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Today we were shown the derivation of Archimedes’ Principle in this way. Consider a cube of fluid inside the container. On the upper side, it has a pressure $P_1$, and on the lower side, it has a pressure $P_1+\rho gh$ since it must be in equilibrium. Now, replace the cube of fluid with a cube of other material. It will experience the same net force, pgh, minus its weight, so it will float or not depending whether its density is higher or lower than the fluid’s.

Although the maths involved are very simple, I have trouble visualizing that this new cube will have the same pressures acting on it. We were told that these pressures don’t depend on the cube of fluid itself, but rather on its surroundings. It doesn’t look intuitive at all to me. Isn’t the pressure difference precisely derived from the fact that there is a block of mass under its weight that must be in equilibrium? Maybe it could be argued that, if you compare points at the same height at the container with the block and the one without it, they should be the same. Thus the pressure under the new block must be the same as the one acting on the block of fluid. But still, this doesn’t offer a meaningful physical interpretation.

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I have trouble visualizing that this new cube will have the same pressures acting on it. We were told that these pressures don’t depend on the cube of fluid itself, but rather on its surroundings.

This is true. The pressure is generated by the surrounding fluid (present in a gravitational field) itself. Note that the equation you included $P=P_0+\rho gh$ is a simple statement of the fact that the pressure at point in the fluid depth $h$ is the pressure on the surface of the fluid (atmospheric pressure) added to the pressure caused by the layers of fluid above the point $h$. This is no way dependent on the object placed in the fluid. Even if you removed the object from the fluid, the pressure that was acting on the bottom of the object is the same as the pressure in the fluid at the same point where the bottom of the object was previously.

Isn’t the pressure difference precisely derived from the fact that there is a block of mass under its weight that must be in equilibrium?

It has nothing to do with the block. The pressures at the top and bottom of the object are there even if the block is removed. Gravitational force pulling the fluid down causes different pressures at different depths. Archimedes principle states that the buoyant force on an object is identical to the weight of the fluid displaced by the object. So $${\bf F_B-F_W=0}\therefore\rho V{\bf g}-{\bf F_W}=0$$ if the object is in equilibrium, and the quantities we are concerned with is the density $\rho$ of the fluid and the volume $V$ of displaced fluid (${\bf F_W}$ is the weight of the object).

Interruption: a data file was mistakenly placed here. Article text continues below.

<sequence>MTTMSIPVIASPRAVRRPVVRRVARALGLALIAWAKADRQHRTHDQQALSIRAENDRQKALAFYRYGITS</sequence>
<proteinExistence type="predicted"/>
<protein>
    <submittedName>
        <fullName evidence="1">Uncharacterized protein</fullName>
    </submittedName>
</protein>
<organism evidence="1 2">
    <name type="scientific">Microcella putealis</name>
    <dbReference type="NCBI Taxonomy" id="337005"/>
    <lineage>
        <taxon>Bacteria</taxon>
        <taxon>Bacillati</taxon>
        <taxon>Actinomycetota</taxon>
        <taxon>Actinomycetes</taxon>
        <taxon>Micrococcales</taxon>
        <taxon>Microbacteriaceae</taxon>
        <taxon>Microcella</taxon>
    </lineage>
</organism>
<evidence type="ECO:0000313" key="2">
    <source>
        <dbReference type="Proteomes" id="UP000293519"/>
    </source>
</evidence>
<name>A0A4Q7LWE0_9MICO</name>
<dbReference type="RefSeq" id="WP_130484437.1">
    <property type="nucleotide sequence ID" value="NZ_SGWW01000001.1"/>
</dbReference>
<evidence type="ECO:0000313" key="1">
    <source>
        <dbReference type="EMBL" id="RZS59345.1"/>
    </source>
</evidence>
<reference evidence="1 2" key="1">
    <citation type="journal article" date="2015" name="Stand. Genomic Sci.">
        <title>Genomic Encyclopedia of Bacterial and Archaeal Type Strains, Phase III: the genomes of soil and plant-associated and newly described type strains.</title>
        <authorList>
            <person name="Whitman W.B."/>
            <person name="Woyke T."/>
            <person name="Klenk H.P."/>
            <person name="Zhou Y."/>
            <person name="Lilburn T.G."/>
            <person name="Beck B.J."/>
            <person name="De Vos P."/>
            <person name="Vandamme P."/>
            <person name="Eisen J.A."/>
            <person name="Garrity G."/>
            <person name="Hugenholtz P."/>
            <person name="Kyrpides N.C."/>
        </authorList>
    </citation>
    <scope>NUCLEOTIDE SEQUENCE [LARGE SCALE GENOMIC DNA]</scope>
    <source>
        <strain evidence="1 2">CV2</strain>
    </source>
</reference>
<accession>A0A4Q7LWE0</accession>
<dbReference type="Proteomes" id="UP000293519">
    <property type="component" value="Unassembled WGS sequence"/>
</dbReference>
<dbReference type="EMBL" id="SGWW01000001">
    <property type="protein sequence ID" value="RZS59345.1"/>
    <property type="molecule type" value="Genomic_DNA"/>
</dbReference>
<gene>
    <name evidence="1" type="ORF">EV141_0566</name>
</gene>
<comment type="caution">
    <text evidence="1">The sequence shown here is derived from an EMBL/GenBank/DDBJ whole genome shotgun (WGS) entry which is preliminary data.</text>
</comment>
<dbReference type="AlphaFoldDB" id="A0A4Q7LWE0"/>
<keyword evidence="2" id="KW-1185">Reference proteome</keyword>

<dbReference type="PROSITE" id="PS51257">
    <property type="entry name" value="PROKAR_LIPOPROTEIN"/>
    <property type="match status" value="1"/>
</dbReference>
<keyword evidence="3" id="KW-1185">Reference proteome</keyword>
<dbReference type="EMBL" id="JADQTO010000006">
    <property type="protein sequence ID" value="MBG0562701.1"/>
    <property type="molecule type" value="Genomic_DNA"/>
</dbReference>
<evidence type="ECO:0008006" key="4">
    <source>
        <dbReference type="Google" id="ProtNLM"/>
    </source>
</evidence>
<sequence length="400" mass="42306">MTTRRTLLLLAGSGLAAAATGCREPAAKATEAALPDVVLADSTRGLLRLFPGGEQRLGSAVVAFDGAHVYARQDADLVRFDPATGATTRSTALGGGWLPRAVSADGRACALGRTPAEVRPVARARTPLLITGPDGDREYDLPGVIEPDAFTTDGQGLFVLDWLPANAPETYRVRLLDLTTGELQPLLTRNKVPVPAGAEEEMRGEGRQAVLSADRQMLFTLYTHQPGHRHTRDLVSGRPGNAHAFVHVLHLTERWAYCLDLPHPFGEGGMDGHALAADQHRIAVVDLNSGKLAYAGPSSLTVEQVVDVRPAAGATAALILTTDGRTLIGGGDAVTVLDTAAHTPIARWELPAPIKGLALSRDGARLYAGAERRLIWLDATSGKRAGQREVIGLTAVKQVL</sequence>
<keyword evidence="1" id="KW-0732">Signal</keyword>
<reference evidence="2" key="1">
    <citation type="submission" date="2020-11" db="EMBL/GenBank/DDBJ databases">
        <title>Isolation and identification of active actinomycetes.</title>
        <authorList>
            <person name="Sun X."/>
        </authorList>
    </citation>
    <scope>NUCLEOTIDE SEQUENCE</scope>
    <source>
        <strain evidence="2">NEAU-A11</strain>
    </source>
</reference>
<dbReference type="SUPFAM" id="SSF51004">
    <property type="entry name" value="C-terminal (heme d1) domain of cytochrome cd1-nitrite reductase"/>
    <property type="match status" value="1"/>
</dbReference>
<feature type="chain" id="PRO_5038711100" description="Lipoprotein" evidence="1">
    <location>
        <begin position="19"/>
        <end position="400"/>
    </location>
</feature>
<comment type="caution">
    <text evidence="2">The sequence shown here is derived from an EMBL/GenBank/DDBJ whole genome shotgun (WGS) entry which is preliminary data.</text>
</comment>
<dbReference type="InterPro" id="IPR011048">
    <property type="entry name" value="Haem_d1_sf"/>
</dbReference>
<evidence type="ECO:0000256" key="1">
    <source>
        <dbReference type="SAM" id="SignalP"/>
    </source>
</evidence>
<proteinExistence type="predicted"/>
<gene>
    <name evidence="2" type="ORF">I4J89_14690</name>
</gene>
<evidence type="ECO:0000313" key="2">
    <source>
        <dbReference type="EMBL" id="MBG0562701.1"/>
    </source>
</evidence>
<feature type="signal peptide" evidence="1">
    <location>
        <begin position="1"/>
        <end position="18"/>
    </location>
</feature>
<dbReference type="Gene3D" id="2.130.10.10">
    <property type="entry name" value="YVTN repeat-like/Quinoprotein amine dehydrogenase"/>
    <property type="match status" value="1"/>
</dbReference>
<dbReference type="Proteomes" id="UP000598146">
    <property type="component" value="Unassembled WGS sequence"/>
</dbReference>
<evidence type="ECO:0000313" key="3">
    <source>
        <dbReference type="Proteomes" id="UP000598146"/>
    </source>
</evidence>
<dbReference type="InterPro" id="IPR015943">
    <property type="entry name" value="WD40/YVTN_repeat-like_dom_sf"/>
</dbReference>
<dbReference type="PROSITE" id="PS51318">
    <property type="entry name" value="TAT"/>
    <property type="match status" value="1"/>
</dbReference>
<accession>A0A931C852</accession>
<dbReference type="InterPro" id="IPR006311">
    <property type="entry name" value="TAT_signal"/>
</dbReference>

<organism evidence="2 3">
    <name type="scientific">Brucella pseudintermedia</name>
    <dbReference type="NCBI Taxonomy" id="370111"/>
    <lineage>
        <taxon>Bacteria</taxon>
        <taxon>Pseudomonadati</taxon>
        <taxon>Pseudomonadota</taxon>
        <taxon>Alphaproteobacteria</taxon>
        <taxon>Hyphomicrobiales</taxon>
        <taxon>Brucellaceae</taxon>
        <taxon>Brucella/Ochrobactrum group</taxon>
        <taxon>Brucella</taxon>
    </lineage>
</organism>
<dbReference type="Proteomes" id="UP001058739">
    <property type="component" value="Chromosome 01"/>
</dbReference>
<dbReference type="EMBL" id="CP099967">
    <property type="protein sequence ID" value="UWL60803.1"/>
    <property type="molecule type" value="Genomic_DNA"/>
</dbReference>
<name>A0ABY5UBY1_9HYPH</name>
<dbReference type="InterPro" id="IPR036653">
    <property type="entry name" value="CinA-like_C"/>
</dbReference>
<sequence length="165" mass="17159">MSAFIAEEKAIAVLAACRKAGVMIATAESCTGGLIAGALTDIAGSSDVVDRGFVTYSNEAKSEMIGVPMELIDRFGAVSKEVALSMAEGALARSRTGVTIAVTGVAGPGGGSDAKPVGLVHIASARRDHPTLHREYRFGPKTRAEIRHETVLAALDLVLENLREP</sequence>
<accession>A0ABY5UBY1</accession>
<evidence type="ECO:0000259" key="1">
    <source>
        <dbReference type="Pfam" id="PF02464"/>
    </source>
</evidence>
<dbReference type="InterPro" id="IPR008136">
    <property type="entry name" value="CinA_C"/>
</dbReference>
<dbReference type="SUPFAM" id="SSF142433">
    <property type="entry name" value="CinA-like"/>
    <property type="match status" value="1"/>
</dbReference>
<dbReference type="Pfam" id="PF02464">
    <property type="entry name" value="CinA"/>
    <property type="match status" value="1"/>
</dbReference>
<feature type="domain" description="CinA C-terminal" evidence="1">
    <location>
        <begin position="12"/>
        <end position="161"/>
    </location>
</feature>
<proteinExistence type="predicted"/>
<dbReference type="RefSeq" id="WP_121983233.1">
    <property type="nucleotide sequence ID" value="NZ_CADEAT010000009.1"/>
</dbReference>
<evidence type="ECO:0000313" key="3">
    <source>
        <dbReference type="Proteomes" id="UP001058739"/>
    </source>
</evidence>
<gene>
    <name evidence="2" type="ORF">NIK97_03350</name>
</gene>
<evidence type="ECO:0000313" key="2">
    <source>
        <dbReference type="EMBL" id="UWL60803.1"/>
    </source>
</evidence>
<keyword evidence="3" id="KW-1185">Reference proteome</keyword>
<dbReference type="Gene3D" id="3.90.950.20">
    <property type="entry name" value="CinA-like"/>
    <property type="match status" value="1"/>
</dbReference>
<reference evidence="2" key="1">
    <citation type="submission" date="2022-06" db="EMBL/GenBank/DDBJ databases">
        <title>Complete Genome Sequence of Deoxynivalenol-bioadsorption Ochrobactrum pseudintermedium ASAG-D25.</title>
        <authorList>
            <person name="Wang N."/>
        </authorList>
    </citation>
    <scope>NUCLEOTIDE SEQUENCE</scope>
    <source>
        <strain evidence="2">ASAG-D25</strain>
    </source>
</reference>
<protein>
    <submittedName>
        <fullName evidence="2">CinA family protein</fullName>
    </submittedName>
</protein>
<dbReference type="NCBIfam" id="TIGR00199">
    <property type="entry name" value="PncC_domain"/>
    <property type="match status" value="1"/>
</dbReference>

And because $\rho=\frac{m_f}{V}$ then $\rho V{\bf g}=(m_f\ \bf g)$ is the weight of the displaced fluid.

Maybe it could be argued that, if you compare points at the same height at the container with the block and the one without it, they should be the same. Thus the pressure under the new block must be the same as the one acting on the block of fluid.

Exactly!

But still, this doesn’t offer a meaningful physical interpretation.

It does. It just takes some time to appreciate, and when you progress in your studies of fluid/Newtonian mechanics, you'll see that it is indeed physically meaningful.

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  • $\begingroup$ This is our first subject in the degree, so the complexity isn’t going to be too high, and we are seeing this topic particularly quickly, so I don’t think I’ll get to appreciate it in the short term (the next subject that deals with fluid is in last year. Could you or anyone else tell me how this principle, that points at the same height, even in different containers with the same fluid, is the same, is physically meaningful? $\endgroup$ Nov 24, 2022 at 5:57
  • $\begingroup$ It is true that different objects experience the same pressure, but different objects can have different levels of compressibility. This means one object may deform a certain amount (at a particular depth) and another may deform a lot more. Does that clear things up a little more? $\endgroup$
    – joseph h
    Nov 24, 2022 at 6:54
  • $\begingroup$ Unfortunately not hahaha. What I have trouble with is having an intuitive understanding that points at the same height immersed in the same fluid have the same pressure, regardless of the block of the material that is on the top. This is the difference between the container with just fluid and one with a cube of another material inside it. $\endgroup$ Nov 24, 2022 at 13:42

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